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Shopping for vegetables can be confusing at times and you may feel discouraged to go vegetable shopping because of that batch of nasty green potatoes you had to spit out or because you ended up throwing away half your leafy greens. Follow this guide and make your grocery shopping a little easier.
When shopping for vegetables, firmness and color are the first things to observe. Fresh vegetables are marked by being as firm, crisp and consistent in coloring as possible. The basic rule is, the firmer they are, the fresher. Fun fact; unlike fruits, smell is not a major factor in determining a vegetable’s freshness but if they do smell overly sweet or sour, put them back and avoid at all cost! The next time you browse your fresh produce aisle, use the following as a guideline:
Guide for picking fresh vegetables
Fresh Bell peppers are firm to the touch with no soft or discoloured spots. Feel the entire surface of the peppers lightly with your fingers to ensure firmness as well as to avoid bruising them yourself. Look out for and avoid any split or broken stems as well. This is applicable to peppers of all colors.
Cauliflower and Broccoli
Color is the main indicator of freshness for these vegetables. Fresh Broccoli should have pale green stalks and dark green florets, and cauliflower should be an off-white all around. Avoid any that are yellowing or browning. They should also feel heavy and compact in your hand.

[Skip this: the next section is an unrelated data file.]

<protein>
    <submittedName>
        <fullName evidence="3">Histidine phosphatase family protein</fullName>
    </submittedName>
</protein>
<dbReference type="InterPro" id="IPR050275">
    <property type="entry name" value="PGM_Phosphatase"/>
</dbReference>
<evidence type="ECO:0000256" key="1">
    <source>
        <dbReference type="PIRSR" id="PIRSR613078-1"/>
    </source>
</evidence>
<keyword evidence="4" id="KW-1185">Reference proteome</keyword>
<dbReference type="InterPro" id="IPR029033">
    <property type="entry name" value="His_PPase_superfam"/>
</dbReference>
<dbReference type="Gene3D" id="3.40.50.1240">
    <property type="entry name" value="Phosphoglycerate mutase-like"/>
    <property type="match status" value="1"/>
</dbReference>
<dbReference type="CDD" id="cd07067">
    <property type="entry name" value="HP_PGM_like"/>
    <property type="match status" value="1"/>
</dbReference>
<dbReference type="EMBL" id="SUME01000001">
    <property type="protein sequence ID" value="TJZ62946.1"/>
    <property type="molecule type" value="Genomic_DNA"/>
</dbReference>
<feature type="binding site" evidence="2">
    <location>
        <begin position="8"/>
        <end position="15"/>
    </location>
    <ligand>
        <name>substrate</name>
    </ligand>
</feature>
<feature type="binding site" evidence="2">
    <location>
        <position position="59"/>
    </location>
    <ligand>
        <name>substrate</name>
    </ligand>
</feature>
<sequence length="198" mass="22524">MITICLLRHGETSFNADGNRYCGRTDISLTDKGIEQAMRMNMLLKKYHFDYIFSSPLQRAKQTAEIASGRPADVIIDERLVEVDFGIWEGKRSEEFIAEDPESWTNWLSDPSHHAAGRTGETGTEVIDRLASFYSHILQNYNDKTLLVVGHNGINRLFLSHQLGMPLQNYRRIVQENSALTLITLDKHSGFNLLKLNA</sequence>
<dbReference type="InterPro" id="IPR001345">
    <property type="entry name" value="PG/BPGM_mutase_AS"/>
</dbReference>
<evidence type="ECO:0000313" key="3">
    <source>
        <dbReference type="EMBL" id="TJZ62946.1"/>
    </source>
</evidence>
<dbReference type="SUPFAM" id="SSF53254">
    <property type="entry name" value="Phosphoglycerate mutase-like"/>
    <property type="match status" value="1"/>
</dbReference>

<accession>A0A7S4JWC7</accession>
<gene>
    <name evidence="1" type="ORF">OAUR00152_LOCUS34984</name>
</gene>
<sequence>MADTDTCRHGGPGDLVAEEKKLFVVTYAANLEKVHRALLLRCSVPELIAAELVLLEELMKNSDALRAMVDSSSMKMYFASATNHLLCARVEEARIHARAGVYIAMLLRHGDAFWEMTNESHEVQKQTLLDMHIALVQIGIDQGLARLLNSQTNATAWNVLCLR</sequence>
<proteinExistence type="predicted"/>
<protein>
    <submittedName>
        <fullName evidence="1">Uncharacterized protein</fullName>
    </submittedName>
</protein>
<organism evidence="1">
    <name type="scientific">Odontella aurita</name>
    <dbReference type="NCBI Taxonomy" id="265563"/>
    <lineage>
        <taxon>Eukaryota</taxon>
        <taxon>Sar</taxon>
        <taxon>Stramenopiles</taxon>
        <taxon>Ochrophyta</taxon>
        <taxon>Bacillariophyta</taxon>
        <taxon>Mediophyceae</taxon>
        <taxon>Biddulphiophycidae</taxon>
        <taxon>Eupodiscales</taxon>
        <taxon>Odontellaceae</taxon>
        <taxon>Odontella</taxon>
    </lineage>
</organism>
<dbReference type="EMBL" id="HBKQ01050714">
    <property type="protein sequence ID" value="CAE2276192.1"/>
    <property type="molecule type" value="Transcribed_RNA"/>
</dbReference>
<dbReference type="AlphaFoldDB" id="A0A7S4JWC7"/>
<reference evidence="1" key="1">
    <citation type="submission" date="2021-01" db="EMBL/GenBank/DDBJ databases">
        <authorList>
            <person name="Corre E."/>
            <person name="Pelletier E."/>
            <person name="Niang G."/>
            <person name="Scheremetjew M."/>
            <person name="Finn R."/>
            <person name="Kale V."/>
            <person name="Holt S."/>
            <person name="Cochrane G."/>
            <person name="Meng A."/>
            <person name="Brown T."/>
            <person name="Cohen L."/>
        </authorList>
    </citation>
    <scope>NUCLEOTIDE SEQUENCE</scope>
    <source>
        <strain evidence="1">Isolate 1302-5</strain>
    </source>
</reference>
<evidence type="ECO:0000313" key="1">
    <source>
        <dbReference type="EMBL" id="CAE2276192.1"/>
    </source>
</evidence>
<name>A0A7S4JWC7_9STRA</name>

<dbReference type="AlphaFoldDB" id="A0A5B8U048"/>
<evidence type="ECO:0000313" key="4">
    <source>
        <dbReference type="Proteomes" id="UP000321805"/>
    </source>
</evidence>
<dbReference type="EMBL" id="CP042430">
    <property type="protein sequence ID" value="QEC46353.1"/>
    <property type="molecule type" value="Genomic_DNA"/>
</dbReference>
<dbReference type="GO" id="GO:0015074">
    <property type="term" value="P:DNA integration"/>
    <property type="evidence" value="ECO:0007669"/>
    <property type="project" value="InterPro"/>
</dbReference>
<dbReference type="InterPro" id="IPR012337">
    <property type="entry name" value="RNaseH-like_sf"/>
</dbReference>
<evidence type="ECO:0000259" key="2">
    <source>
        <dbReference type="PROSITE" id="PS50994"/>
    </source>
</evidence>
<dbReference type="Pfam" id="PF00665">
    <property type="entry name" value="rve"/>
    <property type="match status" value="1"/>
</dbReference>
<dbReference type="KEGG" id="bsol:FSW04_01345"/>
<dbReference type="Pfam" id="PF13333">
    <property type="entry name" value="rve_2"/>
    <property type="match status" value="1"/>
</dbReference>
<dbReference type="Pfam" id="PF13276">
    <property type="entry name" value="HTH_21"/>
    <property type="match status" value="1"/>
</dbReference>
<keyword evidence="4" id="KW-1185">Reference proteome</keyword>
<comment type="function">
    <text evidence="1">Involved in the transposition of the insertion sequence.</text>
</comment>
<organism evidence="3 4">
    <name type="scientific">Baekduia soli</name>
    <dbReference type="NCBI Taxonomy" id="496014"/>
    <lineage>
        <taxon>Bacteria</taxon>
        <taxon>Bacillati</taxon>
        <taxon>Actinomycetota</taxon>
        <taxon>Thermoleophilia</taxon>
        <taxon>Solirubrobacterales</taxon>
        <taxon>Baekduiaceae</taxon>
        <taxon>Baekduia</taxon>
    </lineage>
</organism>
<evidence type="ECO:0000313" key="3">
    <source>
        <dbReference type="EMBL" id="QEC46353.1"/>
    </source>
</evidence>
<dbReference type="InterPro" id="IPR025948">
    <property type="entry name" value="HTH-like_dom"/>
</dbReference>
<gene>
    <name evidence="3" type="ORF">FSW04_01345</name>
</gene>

When buying corn, ensure that the corn husk is pale green in color and damp (fresh) looking. It should not have any browning or drying. Whether purchasing corn with or without the husk, the kernels should be plump and firm to the touch. Avoid those with kernels that look shriveled or dry.
Fresh carrots, beets, potatoes, and onions feel hard to the touch even when you press them slightly. Their skin should have no cracking or soft spots. If you are purchasing them with roots still attached, they should be sturdy and crisp. Avoid them if their roots look wilted and discoloured.
Assess freshness of leafy greens by feelings as many layers of the greens as possible. Both the leaves and stalks of all leafy greens should feel crisp to the touch. They should be browning or look wilted. When inspecting the leaves, look out and avoid those with tears, yellowing, browning or rotten leaves. While it is sometimes unavoidable, avoid any that take up the majority of the bunch or those beginning to look rotten (browning or darker color than the rest of the vegetable).